Mike: For years Confirmation has been called “a sacrament in search of a theology.” Dr. Lisa Kimball from Virginia Seminary is part of a Lilly funded grant program to study confirmation across several denominations. She wrote a great post about the potential for confirmation in the lives of young people. Still, Confirmation is one of the biggest issues in this prayer book. Lisa points out in her post the contradictions written into the liturgies of the 1979 Book of Common Prayer. Part of what gives Confirmation life is that it is a ceremony reserved for bishops.  Confirmations can only be performed by a bishop, and the bishop represents the wider church. For most teenagers, and adult converts, confirmation is their first liturgical exposure to the “big church,” that is to the wider body of believers they belong to.

Jason: Lisa is incredible! Glad you sited her. Going back to that word ‘discipleship’ I like that confirmation takes membership in the church family seriously. It isn’t flippant. This is not a social club. It’s much more than that. It’s a way of life. As a priest, what is one of these stage-of-life marking moments that you appreciate the most?

Mike: One of the gifts of being a priest is getting to preside at weddings. I’ve really enjoyed that part of the work, and I’m really looking forward to where our denomination is going this summer around opening the sacrament of marriage to same-sex couples. There is one moment in our service that I think captures the sense of a liturgical wedding. Just after the bride and groom consent to take each other as husband and wife, the celebrant turns to the whole congregation. She asks, “Will all of you witnessing these promises do all in your power to uphold these two persons in their marriage?” The congregation responds enthusiastically (if the celebrant coached them well at the rehearsal): “We will.” This moment captures the whole idea of liturgy. It helps us to understand that yes, marriage is in some ways a private relationship, but we bless marriages in public because there is a public dimension. We need one anothers’ support and prayers. I remember seeing newly married friends of ours sit on your porch when we used to live in San Diego. They were looking for you advice as someone who had been married awhile. Now that I’m married, I’ve turned to you more than once for pointers. Marriage helps us understand that the big moments in Christian life need the support of community. Marriage is public work.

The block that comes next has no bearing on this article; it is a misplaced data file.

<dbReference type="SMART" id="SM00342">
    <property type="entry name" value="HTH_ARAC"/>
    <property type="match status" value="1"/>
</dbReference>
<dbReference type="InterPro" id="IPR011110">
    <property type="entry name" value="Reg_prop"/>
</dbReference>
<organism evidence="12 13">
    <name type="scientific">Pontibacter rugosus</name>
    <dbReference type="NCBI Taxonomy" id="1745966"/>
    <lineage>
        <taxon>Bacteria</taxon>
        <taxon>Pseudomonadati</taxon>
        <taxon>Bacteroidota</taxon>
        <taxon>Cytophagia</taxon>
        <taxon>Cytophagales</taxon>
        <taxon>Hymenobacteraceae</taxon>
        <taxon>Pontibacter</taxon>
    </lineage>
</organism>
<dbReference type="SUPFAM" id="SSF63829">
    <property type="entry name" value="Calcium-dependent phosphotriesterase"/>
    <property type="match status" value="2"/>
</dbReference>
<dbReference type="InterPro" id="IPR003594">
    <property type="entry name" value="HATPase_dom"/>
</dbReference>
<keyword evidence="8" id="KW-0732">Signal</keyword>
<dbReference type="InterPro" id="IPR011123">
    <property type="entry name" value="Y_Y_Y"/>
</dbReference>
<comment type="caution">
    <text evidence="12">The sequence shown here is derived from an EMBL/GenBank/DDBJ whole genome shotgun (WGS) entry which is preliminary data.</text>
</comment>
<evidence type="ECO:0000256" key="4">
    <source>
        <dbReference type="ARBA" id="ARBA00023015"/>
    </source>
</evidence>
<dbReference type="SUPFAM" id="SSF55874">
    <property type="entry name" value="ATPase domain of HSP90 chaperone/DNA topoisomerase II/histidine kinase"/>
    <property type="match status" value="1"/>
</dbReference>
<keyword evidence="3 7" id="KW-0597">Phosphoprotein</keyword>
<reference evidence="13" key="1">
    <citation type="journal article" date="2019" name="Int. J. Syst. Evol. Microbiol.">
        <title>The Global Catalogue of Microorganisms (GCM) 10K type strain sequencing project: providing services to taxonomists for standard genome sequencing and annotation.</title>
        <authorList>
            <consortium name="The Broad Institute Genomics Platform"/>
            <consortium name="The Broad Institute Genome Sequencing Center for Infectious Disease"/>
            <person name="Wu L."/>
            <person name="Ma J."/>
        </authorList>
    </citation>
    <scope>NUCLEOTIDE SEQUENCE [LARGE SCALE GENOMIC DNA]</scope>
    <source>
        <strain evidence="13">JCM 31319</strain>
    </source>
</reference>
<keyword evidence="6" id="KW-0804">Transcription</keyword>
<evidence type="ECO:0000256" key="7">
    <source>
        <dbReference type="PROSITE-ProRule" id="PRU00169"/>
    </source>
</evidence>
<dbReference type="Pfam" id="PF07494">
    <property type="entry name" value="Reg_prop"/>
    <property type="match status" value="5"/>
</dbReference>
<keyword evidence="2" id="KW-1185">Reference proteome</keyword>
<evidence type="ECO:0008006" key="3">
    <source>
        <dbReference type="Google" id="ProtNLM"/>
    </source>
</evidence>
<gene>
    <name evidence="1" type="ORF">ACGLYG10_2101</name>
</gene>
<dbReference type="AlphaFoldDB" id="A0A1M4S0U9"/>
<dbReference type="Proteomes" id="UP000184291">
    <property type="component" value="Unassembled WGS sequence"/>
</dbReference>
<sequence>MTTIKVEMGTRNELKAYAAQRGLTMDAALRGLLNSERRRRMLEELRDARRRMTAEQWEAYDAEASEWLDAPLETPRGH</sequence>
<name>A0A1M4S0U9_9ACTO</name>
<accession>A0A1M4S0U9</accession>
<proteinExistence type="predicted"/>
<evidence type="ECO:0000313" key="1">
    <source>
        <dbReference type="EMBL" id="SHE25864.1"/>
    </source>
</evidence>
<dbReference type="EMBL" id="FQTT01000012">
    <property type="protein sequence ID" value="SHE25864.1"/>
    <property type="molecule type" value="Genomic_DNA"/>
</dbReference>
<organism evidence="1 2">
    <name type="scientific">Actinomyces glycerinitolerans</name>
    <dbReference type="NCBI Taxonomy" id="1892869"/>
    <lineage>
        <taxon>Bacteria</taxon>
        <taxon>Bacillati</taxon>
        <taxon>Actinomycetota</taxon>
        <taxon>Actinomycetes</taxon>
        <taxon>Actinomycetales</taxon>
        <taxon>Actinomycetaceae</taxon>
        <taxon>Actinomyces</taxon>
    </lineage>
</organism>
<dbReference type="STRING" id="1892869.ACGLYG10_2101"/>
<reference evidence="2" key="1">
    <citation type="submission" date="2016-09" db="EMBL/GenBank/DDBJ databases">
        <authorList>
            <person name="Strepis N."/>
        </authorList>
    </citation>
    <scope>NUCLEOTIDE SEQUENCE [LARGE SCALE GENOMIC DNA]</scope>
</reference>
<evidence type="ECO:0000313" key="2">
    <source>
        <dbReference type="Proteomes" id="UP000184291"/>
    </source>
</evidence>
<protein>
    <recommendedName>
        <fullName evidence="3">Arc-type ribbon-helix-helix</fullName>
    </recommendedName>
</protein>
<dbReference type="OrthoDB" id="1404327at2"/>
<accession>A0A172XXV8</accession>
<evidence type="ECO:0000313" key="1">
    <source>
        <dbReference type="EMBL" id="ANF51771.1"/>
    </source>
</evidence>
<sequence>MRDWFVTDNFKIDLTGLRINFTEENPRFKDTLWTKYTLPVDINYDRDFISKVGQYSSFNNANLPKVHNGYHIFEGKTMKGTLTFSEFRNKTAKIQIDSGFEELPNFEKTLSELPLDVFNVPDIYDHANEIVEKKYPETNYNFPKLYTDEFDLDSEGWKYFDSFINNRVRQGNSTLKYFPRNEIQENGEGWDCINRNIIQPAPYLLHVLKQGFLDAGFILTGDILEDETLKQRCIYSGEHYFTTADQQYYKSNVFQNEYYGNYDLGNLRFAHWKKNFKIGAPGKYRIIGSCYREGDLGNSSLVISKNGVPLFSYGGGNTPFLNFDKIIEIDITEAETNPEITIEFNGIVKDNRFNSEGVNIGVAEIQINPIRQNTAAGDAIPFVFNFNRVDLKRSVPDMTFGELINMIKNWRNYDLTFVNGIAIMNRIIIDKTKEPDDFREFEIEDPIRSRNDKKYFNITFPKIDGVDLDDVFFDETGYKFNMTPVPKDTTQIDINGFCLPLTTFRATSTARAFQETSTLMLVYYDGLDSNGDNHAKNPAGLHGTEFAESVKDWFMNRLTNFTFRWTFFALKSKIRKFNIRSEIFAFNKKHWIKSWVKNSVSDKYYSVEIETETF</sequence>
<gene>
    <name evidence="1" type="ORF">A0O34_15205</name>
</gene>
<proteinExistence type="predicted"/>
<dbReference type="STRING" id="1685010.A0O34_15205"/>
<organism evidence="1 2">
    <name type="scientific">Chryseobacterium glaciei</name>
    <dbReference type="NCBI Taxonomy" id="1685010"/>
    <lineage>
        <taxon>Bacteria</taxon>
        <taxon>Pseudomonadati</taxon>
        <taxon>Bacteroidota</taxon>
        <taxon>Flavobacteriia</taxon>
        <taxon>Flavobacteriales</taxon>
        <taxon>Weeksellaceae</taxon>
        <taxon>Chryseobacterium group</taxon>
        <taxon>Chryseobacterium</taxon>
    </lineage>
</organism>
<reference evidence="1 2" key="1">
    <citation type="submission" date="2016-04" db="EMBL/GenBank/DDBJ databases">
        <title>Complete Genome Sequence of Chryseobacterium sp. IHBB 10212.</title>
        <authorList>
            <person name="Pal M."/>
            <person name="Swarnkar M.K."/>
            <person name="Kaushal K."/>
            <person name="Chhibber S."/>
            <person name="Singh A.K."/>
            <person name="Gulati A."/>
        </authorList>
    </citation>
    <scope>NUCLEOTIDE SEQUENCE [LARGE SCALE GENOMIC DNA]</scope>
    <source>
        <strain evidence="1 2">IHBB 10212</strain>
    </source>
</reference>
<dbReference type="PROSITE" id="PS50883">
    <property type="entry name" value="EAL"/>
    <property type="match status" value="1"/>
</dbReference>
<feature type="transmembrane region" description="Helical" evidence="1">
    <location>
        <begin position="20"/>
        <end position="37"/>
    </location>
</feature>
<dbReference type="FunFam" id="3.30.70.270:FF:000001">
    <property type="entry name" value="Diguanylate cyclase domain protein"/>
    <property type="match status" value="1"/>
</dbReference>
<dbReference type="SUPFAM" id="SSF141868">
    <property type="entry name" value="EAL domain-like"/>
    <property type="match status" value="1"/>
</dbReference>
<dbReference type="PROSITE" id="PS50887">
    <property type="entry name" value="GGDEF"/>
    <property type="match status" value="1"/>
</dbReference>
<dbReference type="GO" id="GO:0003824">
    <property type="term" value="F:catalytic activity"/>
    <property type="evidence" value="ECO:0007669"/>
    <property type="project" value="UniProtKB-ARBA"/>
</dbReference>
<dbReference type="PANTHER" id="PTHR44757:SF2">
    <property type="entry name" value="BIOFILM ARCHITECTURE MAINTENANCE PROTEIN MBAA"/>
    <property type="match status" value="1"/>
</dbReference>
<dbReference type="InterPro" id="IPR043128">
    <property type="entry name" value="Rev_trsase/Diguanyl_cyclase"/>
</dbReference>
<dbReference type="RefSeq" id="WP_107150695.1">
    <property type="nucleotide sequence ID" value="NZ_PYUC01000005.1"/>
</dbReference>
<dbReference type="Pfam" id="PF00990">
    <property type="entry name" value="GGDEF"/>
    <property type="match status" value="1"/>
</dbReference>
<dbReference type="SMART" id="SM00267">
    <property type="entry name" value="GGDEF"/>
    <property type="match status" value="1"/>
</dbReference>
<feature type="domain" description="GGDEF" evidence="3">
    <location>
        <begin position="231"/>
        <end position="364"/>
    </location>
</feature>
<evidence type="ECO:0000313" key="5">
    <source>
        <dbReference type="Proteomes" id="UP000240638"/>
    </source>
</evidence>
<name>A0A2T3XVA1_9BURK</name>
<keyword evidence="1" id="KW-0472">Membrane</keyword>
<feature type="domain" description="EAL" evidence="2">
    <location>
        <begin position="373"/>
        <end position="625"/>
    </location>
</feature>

Jason: After you left the east coast, Brooke and I found ourselves in a new place with zero community. (No guilt trip intended, friend) It was certainly one of the hardest moments in our marriage until we started developing a new circle of friends in DC. It does take a community to build a marriage. I’ve seen isolation kill more marriages than I’d like to admit. What you articulated, Mike, is one of the great gifts of being married within a Christian community. I could go on about this but let’s move on! We’ve talked about some of the happier moments of life that Church marks for us. What else?

Mike: Walking together through illness and death can be a profoundly sacred journey. When people ask why they should join a church, I often want to say “if you don’t, and you end up sick, who will visit you in the hospital?” I often come up with another reason or two to share first, because this comes off a little morbid. But I think it is one of the most important gifts of a faith community. We are a people who acknowledge that this life is finite, that suffering and sickness are real. We have faith that death is not the end of the story, that life continues in God. In moments of sickness and death, liturgy helps makes meaning of confusing and frightening life circumstances. In the burial liturgy we pray the ancient prayer, “Even at the grave we make our song: Alleluia, alleluia, alleluia.” Praying liturgy together through loss can help us make meaning, and remember our faith.

Jason: Amen.